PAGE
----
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Photo: Win McNamee/Getty Images

In a speech at the Oxford Union on Wednesday, acting White House chief of staff Mick Mulvaney acknowledged it's hypocritical of the Republican Party to criticize deficits under the Obama administration and ignore them under President Trump, the Washington Post reports.

Why it matters: The deficit has ballooned under the Trump administration and is expected to surpass $1 trillion in 2020, despite Trump's promise on the 2016 campaign trail to eliminate the national debt in eight years.

  • Mulvaney, who was known as a fiscal hawk in Congress and served as acting director of the Office of Management and Budget under Trump, called the growing deficit "extraordinarily disturbing."
  • Trump's 2021 budget proposes $4.6 trillion in deficit reduction, but it would take 15 years to balance.

Other highlights:

  • On climate change: Mulvaney acknowledged that climate change is occurring, but claimed there's a debate about its causes. “We take the position in my party that asking people to change their lifestyle dramatically, including by paying more taxes, is simply not something we are interested in doing."
  • On impeachment: Mulvaney claimed Trump froze military aid to Ukraine because the country had a corruption problem and because of lack of burden sharing with Europe — despite former national security John Bolton writing in his book that it was to pressure Ukraine to investigate the Bidens. He also joked about the infamous press conference in which he admitted a "quid pro quo" occurred, calling it a mistake.
  • On his acting status: "It’d be a $20,000 pay cut to take the job," Mulvaney said, brushing off concerns that he's never been appointed permanently. "A life expectancy of a chief of staff is roughly 18 months. Generally speaking, this job does not last that long. ... Who knows how much longer I’m going to last?”

Go deeper: Former chief of staff John Kelly unloads on Trump

Go deeper

Updated 19 mins ago - Politics & Policy

Biden to sign 15 executive actions on Day One

President-elect Joe Biden. Photo: SAUL LOEB/AFP via Getty Images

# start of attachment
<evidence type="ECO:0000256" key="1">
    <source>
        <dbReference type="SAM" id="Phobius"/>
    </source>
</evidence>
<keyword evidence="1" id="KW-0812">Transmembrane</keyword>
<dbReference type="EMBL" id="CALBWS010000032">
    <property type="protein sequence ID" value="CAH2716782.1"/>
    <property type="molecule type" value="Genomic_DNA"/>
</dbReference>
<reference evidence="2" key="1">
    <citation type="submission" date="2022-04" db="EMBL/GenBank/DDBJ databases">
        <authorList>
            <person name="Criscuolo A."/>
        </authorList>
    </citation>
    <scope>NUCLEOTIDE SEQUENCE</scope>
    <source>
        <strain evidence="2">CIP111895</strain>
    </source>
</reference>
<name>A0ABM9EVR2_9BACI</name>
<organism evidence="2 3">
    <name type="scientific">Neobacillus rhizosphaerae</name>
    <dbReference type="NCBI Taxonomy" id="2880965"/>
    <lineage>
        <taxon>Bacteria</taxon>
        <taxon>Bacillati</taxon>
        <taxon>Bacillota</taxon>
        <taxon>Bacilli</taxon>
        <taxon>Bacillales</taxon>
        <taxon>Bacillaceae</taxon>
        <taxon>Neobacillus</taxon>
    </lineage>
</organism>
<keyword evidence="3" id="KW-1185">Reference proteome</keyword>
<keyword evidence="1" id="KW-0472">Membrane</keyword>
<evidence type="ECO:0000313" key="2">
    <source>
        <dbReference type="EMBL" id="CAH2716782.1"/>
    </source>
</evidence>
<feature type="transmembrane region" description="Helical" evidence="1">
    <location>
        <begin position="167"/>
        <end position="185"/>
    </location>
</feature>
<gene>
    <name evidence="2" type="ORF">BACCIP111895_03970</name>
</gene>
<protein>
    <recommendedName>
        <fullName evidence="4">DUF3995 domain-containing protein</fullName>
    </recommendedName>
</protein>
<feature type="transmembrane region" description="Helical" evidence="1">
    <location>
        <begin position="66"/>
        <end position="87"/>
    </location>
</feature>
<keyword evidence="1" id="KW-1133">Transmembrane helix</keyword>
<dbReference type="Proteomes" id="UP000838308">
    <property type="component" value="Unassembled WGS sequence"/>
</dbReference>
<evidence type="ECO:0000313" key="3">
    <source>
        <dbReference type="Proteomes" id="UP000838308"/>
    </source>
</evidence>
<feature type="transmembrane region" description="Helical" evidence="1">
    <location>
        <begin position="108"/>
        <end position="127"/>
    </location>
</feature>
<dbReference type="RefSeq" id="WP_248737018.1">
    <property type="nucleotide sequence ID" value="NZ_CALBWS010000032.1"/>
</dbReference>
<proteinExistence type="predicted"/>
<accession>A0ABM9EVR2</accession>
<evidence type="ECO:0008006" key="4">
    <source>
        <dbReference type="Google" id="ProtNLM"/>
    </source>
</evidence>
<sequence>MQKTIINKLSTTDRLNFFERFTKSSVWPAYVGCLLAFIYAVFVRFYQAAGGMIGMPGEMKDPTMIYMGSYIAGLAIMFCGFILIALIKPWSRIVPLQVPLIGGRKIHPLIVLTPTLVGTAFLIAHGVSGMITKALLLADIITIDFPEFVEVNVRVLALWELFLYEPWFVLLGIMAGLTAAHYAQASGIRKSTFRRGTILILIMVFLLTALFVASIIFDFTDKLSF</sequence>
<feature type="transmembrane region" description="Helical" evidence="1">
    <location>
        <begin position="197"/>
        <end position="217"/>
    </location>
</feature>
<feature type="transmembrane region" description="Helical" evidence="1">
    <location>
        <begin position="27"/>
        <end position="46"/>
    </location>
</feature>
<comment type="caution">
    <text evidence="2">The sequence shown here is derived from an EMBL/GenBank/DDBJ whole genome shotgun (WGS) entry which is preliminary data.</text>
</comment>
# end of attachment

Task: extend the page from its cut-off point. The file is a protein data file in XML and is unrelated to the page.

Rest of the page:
President-elect Joe Biden is expected to sign 15 executive actions upon taking office Wednesday, immediately reversing key Trump administration policies.

Why it matters: The 15 actions — aimed at issues like climate change and immigration — mark more drastic immediate steps compared with the two day-one actions from Biden's four predecessors combined, according to incoming White House press secretary Jen Psaki.

Mike Allen, author of AM
19 mins ago - Politics & Policy

The Swamp wins

President Trump on Jan. 28, 2017, with two aides he later pardoned — national security adviser Michael Flynn and strategist Steve Bannon. Photo: Drew Angerer/Getty Images

It was 12:50 a.m. on Inauguration Day when President Trump announced 143 pardons and commutations — including a pardon for Steve Bannon. 17 minutes later, the White House released an executive order that said it all about his failure to "drain the Swamp," as he'd promised in the '16 campaign.

Driving the news: Trump revoked an executive order, signed eight days after he took office, that limits his appointees' lobbying for five years after leaving the administration.

Trump stock market underperformed Obama's

Data: Yahoo Finance; Chart: Andrew Witherspoon/Axios

U.S. stock markets hit record highs during President Trump's time in office, but mostly underperformed his predecessor.

By the numbers: The stock market selloff that followed the outbreak of the coronavirus pandemic wiped out three and a half years' worth of market gains for Trump. As of March 23, 2020, the S&P 500 had lost 1.5% since Trump's first day in office.